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const sessionKeyAddress = '0x76e6...9341'
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const policyId = 'pol_...'
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const playerId = 'pla_...'
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const validUntil = 1685001000
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const validAfter = 1685001000
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const chainId = 80001
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const externalOwnerAddress = '0x41e6...9341'
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const playerSession = await openfort.sessions.create({
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player: playerId,
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address: sessionKeyAddress,
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chainId: chainId,
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validUntil: validUntil,
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validAfter: validAfter,
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policy: policyId,
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externalOwnerAddress: externalOwnerAddress,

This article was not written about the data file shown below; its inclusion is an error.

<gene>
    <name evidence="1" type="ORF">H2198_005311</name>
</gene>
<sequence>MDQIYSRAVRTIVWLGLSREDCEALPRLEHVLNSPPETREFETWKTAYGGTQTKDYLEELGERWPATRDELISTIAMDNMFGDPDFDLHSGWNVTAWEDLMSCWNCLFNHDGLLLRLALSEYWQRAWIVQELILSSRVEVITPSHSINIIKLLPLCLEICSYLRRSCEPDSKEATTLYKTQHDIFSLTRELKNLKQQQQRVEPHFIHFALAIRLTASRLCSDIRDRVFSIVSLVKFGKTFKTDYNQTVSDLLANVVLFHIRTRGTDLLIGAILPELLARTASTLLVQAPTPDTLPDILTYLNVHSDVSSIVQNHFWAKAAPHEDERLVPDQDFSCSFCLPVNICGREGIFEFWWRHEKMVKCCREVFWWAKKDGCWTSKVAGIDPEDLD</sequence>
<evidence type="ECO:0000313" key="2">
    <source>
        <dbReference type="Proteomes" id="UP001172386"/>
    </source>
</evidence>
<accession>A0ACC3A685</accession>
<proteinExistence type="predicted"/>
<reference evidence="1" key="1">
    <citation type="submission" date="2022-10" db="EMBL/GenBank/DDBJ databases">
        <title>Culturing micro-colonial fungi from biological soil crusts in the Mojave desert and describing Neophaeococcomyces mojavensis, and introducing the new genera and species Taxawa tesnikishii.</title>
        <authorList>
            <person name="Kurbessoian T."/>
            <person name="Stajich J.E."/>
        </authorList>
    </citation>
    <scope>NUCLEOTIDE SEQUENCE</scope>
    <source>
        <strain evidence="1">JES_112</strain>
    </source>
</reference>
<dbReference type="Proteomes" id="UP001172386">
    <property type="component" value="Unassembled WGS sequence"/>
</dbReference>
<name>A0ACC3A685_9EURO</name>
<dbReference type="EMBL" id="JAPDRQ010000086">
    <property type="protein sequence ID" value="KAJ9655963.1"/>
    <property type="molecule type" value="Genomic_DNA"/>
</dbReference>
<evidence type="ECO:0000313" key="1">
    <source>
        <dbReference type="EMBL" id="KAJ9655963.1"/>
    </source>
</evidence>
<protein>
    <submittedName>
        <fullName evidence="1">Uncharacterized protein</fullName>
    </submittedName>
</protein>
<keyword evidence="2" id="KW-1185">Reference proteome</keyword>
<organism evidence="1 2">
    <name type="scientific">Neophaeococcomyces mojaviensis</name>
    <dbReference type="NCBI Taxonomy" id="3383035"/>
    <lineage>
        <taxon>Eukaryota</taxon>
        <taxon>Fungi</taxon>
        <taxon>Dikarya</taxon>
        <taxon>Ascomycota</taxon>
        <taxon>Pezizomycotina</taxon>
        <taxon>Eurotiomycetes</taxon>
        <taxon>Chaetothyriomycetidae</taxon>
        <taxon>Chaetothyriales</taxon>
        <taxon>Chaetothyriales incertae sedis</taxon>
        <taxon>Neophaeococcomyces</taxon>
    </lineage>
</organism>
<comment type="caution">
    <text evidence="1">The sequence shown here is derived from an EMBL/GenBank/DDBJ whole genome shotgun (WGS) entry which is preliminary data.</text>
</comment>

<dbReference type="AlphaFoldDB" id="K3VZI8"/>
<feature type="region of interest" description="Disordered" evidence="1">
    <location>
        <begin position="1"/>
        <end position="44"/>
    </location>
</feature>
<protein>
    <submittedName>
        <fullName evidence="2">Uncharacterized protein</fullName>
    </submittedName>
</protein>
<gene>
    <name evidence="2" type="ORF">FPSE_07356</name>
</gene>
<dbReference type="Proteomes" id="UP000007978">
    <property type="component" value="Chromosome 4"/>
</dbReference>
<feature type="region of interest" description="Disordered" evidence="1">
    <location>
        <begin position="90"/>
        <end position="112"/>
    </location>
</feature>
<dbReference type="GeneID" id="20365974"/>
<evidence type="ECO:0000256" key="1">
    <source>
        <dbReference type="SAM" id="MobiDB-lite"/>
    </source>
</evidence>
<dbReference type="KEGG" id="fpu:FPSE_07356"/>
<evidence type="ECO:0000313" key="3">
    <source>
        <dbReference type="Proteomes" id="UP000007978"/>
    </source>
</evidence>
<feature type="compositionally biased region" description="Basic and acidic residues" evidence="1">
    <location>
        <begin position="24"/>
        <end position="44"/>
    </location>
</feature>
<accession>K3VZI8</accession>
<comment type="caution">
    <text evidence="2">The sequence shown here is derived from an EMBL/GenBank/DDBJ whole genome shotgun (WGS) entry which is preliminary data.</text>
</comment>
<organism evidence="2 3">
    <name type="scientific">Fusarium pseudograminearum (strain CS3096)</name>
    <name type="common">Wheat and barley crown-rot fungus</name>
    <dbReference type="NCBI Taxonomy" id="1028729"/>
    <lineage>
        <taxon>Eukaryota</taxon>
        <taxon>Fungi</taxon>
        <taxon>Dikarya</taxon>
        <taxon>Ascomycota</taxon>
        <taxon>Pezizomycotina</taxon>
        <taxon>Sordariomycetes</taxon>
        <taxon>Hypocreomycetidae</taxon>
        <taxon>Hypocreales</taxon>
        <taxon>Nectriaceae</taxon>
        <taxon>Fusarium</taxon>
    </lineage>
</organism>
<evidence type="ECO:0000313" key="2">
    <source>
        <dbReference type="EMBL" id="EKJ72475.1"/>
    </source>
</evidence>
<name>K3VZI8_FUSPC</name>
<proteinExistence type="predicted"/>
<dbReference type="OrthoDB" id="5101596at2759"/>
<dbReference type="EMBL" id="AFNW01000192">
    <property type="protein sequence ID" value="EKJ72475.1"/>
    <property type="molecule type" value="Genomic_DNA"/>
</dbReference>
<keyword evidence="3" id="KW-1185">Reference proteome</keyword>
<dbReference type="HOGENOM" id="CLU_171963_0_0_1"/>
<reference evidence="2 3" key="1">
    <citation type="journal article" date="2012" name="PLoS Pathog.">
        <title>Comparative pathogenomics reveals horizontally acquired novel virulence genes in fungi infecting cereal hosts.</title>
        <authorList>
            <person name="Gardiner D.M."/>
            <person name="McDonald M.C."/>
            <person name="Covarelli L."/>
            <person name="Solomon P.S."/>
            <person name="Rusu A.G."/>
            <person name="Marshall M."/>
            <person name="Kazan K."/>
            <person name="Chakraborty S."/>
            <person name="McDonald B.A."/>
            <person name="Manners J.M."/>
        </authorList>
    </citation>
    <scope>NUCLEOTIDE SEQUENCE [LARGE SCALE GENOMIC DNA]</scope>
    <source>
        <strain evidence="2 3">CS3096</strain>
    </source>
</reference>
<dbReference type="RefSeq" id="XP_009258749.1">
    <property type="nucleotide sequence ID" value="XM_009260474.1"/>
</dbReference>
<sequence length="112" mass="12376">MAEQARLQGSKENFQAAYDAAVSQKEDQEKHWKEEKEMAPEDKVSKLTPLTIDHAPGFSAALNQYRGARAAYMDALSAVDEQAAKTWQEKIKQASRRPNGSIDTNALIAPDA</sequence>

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})

After registering the session key, you can see it in the dashboard under the player's page.

DashboardRegisterSessionKey

3. Sign the session key - Client side#

The owner of the account of the player needs then to authorize the new session key.

To do so, it needs to sign the userOpHash from the nextAction object returned by the API call to register the session key.

nextAction response object from transaction_intents


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"nextAction": {
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"type": "sign_with_wallet",
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"payload": {
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"userOp": {
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"sender": "0x32a03030Cf534F299492a91cdeef5eD6A98558e2",
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...},
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"userOpHash": "0x91b4efe3648c79467f7b50aa9bb1b4eae383a52dd6d741d39ece29ed2ef8362d"
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}
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},

Once the content of the nextAction parameter above is signed by the owner of the account, it has to be sent to Openfort using the endpoint /v1/sessions/:id/signature as shown below: